In the best interest of consumers and industry members, QCISP welcomes a
progressive deregulation of the Telecom market supervised by a competition
tribunal to ensure consumer protection and control of anti-competitive
conduct. This reflects some of the key recommendations made last week by a
panel of experts in a report commissioned by the Government of Canada.
The panel recognizes what the CRTC had denied in the past which is that
the residential high speed Internet market is a duopoly composed of incumbent
phone companies and cable companies. In order to protect consumers and
industry members, the panel recommends eliminating market entry barriers for
new competitors. The intended result is to reduce the market share of
incumbent phone companies and cable companies below the mark of 50%.
In this regard, the Coalition had already started soliciting the CRTC’s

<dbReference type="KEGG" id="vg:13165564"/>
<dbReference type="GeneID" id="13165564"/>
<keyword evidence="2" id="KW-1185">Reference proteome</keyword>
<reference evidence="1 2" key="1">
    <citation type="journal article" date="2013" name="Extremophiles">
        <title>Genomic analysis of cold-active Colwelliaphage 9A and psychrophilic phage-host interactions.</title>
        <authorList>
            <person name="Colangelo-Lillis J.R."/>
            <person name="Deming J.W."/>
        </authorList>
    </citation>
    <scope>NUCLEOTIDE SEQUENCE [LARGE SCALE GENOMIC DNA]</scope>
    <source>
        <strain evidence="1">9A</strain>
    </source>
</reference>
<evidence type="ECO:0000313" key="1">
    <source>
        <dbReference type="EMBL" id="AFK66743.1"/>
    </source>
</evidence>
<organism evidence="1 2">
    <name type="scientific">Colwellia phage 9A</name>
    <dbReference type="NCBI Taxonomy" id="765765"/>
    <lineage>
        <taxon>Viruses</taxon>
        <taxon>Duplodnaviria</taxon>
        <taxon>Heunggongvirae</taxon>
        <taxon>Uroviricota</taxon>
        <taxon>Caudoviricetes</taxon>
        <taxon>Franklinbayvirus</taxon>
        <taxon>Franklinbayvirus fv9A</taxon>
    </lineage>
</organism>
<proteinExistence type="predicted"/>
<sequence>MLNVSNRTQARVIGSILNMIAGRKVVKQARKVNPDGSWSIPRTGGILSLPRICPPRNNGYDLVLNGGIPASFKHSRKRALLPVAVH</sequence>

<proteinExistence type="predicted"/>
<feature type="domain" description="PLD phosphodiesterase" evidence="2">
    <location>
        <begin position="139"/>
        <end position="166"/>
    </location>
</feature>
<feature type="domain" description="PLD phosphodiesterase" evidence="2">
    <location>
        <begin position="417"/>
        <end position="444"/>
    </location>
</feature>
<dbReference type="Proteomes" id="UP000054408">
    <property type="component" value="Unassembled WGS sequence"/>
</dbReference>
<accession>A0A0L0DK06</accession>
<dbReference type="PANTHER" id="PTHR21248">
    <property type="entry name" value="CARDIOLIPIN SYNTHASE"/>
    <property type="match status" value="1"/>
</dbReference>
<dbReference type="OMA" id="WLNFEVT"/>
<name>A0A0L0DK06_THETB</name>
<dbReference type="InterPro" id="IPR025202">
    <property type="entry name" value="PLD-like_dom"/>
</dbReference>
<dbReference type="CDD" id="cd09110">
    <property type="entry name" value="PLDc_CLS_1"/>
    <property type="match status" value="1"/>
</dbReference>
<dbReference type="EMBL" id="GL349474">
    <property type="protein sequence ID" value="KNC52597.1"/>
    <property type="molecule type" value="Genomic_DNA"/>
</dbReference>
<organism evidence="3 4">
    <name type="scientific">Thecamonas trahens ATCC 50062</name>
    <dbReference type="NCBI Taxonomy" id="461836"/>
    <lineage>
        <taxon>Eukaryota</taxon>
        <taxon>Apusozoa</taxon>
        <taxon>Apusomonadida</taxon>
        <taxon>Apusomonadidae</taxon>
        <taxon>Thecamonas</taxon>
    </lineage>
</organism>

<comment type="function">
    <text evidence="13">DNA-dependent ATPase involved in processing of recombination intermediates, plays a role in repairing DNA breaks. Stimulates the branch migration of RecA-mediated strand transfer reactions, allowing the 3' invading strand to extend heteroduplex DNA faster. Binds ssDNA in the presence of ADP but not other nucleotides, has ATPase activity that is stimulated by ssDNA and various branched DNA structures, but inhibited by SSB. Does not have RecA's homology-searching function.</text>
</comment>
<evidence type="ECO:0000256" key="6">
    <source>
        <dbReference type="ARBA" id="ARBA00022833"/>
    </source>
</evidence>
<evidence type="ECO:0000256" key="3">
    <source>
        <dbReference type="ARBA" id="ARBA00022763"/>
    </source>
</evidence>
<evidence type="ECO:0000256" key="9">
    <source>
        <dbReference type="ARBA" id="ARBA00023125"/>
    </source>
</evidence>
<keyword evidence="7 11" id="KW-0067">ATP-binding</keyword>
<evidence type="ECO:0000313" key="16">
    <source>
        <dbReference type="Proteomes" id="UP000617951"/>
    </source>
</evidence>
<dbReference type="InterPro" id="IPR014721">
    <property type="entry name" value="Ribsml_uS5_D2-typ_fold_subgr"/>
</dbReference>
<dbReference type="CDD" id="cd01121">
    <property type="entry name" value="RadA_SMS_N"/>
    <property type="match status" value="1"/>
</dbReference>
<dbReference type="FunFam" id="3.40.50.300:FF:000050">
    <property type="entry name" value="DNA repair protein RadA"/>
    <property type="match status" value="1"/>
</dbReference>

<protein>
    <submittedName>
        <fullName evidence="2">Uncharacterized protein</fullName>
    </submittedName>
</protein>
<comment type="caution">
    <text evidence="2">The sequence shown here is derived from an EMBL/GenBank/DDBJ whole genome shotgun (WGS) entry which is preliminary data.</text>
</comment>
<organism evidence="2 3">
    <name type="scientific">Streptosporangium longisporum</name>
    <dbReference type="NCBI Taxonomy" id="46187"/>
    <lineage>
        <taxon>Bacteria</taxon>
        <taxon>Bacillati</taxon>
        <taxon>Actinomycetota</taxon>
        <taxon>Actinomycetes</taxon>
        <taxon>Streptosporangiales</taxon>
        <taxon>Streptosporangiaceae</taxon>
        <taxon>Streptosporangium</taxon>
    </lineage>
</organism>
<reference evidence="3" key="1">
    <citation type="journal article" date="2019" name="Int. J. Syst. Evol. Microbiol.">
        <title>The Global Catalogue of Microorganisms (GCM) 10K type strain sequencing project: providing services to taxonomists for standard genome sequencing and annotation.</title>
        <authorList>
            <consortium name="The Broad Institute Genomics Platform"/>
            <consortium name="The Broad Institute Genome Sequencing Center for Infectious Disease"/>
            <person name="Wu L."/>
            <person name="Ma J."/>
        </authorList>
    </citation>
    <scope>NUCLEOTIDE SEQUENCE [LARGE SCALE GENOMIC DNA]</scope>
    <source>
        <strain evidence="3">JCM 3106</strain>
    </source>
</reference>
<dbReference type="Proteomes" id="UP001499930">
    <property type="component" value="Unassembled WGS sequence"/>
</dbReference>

intervention on November 23rd 2005 in order to reduce the extravagant profit
margins set by incumbent phone and cable companies for the mandatory
provisioning of the service to competitors while setting profit margins for
their own retail offer much lower.
The Coalition represents the interests of 15 Internet service providers
and dozens of thousands of customers across Quebec who have chosen an Internet
provider other than their phone or cable company.
However, in order for the Coalition members to be able to compete with
incumbent phone and cable companies, it is crucial that the wholesale rates
allow a progressive transition towards ownership of the installations by
competitors. Since the wholesale tariffs are maintained abnormally high by the
big players, the competitors’ total cost structure is systematically higher
than that of the phone and cable companies. This situation perpetuates a
duopoly without any real competition, which the panel has concluded is against
the public interest.
Contrary to the position recently retained by the FCC in the United
States, the 5-year transition period proposed by the panel recognizes the
necessity for rigour, accountability and transparency during this transition.
The aim is to avoid unrolling the red carpet for the duopoly, whose potential
1) the intensification of the big companies’ dominant position over
2) elimination of competition;
3) and ultimately, costs increase for consumers.